For my K-2 kiddos, I created this brand new and highly specific Defiance and Following Directions Individual Curriculum. Through engaging activities, crafts, and games, students will learn the strategies they need in order to follow directions. These activities are hands-on to keep little ones engaged.

4. Provide them Social Skills Training

A defiant child is often one who doesn't have many friends. When they consistently exhibit aggression, disruption, and frustration, at the cost of the peace of the class or even by sabotaging a classmate's work, other students are less likely to be willing to be friends with them. Considering children who need support in this area are also not as cognizant when it comes to reading social cues or using a social filter, they tend to push potential friends away from them. This might mean that you would need to help them identify and establish a relationship with one "buddy" or integrate them into a social skills group.

social skills training

5. Sensitize the Class

All children at some point might refuse to stay on task or get frustrated and throw a tantrum in front of everyone or may even backtalk when asked to do something they don't want to do. So the first couple of times a defiant child exhibits this behavior, the others are likely to not pay too much attention to it. But at some point, when instances of these negative behaviors increase when this child is not present in the classroom, it would be valuable to have a brief and empathetic talk with the other students on how we all have different needs and how some children need more help than the others. You could together discuss ways in which they could help this particular classmate. You will be surprised at how caring and empathetic some of their responses are.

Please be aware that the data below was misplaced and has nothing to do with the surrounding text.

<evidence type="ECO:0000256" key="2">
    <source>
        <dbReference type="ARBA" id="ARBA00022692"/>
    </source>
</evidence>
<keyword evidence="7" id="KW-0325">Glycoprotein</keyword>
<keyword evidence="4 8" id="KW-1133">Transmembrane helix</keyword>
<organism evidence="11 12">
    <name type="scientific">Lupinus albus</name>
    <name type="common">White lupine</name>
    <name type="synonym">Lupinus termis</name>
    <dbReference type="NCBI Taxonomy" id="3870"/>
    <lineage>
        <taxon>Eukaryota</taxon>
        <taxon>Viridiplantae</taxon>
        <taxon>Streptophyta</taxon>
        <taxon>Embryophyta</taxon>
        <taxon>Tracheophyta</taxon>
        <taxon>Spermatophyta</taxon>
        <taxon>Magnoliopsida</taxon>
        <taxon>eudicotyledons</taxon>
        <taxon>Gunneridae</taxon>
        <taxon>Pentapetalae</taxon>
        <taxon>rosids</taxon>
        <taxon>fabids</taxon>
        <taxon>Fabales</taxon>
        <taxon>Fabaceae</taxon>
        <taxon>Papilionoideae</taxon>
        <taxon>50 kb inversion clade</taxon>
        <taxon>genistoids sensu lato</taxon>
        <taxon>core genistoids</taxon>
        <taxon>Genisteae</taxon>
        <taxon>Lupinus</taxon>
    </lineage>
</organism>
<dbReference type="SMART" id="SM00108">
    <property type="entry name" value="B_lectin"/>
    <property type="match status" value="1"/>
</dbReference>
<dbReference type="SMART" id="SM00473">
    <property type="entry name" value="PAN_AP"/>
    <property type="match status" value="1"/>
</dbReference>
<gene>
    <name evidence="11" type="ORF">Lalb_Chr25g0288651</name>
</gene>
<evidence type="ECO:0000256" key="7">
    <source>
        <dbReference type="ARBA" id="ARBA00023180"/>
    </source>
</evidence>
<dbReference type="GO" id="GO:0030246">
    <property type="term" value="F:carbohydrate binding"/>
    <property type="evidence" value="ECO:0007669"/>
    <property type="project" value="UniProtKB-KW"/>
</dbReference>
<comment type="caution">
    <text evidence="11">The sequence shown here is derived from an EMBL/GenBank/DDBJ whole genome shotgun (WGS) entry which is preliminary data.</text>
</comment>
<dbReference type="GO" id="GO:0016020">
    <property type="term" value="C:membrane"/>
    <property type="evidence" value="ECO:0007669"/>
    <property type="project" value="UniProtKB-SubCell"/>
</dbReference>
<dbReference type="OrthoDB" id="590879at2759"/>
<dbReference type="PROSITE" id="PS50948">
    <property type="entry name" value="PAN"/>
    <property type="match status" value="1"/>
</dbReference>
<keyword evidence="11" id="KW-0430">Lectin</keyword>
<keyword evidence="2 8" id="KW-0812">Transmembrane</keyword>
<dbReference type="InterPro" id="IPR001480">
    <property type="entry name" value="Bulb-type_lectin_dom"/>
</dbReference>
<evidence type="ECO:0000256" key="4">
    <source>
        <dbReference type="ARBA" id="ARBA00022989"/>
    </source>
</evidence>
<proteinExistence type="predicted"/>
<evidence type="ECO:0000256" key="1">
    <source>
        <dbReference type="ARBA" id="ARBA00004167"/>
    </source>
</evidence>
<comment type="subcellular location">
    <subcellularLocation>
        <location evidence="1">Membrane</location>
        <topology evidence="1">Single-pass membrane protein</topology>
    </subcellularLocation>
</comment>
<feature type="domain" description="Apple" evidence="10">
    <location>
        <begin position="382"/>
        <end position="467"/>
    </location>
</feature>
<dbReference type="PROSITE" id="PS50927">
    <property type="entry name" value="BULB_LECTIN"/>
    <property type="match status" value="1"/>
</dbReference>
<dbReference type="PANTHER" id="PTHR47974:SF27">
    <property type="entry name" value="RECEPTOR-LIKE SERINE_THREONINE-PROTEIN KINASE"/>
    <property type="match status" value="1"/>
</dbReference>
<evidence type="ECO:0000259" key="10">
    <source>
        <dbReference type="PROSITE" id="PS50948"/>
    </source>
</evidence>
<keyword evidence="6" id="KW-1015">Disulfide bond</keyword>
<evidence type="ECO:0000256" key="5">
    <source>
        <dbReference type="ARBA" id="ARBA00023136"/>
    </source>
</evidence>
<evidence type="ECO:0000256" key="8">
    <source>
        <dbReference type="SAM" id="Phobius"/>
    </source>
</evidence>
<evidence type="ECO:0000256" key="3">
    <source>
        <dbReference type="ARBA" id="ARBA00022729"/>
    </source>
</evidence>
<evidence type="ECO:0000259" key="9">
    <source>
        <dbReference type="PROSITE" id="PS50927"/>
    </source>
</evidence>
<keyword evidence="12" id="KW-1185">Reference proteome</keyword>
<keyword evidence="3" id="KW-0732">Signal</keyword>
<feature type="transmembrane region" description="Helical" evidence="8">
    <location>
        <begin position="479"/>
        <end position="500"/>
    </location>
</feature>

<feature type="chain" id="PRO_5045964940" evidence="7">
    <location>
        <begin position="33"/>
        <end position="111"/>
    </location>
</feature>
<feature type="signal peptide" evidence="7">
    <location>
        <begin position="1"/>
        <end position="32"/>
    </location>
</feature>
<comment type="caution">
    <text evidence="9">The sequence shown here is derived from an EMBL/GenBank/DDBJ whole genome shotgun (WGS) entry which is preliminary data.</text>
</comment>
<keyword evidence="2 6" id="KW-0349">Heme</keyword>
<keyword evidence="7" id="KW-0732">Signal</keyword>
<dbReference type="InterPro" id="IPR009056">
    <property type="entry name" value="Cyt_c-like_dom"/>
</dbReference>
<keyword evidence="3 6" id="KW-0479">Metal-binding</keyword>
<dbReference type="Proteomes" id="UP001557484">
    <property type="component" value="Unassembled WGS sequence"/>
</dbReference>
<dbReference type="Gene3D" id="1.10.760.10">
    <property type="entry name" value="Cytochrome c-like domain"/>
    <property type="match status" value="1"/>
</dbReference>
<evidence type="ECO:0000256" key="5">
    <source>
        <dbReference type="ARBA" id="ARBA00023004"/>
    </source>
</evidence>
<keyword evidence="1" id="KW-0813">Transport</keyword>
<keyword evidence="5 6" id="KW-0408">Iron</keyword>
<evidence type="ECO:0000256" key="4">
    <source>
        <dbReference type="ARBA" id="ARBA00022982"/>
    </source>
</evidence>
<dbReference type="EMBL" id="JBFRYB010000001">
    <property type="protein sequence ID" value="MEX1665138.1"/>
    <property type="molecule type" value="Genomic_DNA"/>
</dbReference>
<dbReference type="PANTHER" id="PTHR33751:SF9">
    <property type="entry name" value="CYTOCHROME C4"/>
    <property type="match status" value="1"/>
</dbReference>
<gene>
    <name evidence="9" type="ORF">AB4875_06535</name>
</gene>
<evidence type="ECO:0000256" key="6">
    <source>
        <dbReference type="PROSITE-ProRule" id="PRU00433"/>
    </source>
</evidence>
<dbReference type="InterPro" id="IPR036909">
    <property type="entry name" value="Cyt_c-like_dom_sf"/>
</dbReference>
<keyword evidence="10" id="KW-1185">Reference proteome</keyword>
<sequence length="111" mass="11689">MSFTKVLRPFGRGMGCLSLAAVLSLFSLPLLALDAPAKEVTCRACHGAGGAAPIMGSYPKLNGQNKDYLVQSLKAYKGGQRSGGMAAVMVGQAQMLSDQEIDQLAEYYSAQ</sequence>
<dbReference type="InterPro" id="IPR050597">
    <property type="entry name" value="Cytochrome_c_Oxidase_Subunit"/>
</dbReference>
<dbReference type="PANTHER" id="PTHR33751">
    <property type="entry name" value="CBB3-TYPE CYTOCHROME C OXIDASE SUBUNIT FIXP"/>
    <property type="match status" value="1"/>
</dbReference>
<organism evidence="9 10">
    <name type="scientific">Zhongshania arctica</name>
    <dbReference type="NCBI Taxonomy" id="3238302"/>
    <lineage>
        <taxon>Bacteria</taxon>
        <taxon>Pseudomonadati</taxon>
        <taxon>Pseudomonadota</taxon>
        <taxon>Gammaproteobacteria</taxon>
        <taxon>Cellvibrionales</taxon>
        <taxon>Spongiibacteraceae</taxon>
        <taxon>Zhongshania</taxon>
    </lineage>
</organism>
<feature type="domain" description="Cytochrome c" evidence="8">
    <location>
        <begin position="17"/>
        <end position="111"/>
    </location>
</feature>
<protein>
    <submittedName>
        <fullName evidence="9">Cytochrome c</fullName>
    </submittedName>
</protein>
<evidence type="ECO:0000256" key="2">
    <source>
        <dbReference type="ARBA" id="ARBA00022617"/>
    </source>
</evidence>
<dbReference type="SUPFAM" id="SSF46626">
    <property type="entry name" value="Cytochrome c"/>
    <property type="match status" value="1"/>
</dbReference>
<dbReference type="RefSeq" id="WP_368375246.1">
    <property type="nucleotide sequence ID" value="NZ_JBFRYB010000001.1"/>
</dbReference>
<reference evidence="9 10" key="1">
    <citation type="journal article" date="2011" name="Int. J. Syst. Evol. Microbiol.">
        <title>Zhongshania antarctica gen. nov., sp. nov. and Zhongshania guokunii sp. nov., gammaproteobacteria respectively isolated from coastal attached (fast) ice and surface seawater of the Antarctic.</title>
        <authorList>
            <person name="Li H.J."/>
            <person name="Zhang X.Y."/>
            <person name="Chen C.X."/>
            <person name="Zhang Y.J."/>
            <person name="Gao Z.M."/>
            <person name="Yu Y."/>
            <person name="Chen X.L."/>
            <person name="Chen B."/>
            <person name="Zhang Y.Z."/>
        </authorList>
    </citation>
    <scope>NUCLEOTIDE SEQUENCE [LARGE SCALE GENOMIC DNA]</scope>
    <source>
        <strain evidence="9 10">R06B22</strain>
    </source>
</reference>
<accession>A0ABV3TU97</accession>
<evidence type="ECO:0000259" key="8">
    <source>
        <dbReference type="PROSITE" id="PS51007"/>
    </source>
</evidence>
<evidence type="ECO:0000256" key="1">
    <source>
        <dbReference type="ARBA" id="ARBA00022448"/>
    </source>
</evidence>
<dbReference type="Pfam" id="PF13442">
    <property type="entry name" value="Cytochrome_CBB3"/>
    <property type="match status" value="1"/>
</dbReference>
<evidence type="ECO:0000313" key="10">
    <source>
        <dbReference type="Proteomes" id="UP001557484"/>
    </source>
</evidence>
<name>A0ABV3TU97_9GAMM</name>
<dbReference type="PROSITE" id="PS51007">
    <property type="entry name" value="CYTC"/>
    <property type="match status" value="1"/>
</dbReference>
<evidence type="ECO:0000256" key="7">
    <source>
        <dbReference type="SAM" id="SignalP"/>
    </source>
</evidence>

6. Collaborate with Teachers

Since teachers are in the classroom and will have maximum contact time with the students, it is important for you as the counselor to equip them with effective strategies to handle students who are defiant and don't follow directions. Some helpful suggestions could include using a behavior chart with that particular student, offering praise immediately after a good behavior is exhibited, tips to stay regulated while dealing with a dysregulated child, disengagement and diffusion as and when needed, and recommendations for how to monitor the effective utilization of the classroom calm down corner, among others. I love to use the Pre-Referral Intervention Manual to find ideas. Don't forget to give teachers a brief update on how your individual/group sessions are going with that student.

7. Extend Support to Parents

Keeping parents in the loop is essential. Make sure to report incidences of defiance before the end of the day. (You might need to get help from classroom teachers for this as you might not always be around). Make sure parents know what you are doing in your individual/group sessions with their children every 2-3 weeks and update them on their child’s progress. I even go ahead and suggest recommended books/journal articles that parents can read in order to support their child better. Most importantly, how you speak to them about and to their child matters. In my experience, parents value empathy above all else! Sending home behavior surveys is a great way to gather information as well.

8. Reach out for External Support

While we want to help and support every student on our caseload, there are times when we will not be fully equipped to handle certain students and their situations. When I’ve worked with students with a formal diagnosis of ODD and Conduct Disorder, I have had to either work in sync with their therapist outside of school or have had to make referrals to these specialists after collecting post-session data that shows little to no improvement in terms of school-based counseling. Knowing when to make a referral outside is a sign of a good school counselor, in case you’re wondering!

How do you handle defiant students? I’d love to know in the comments.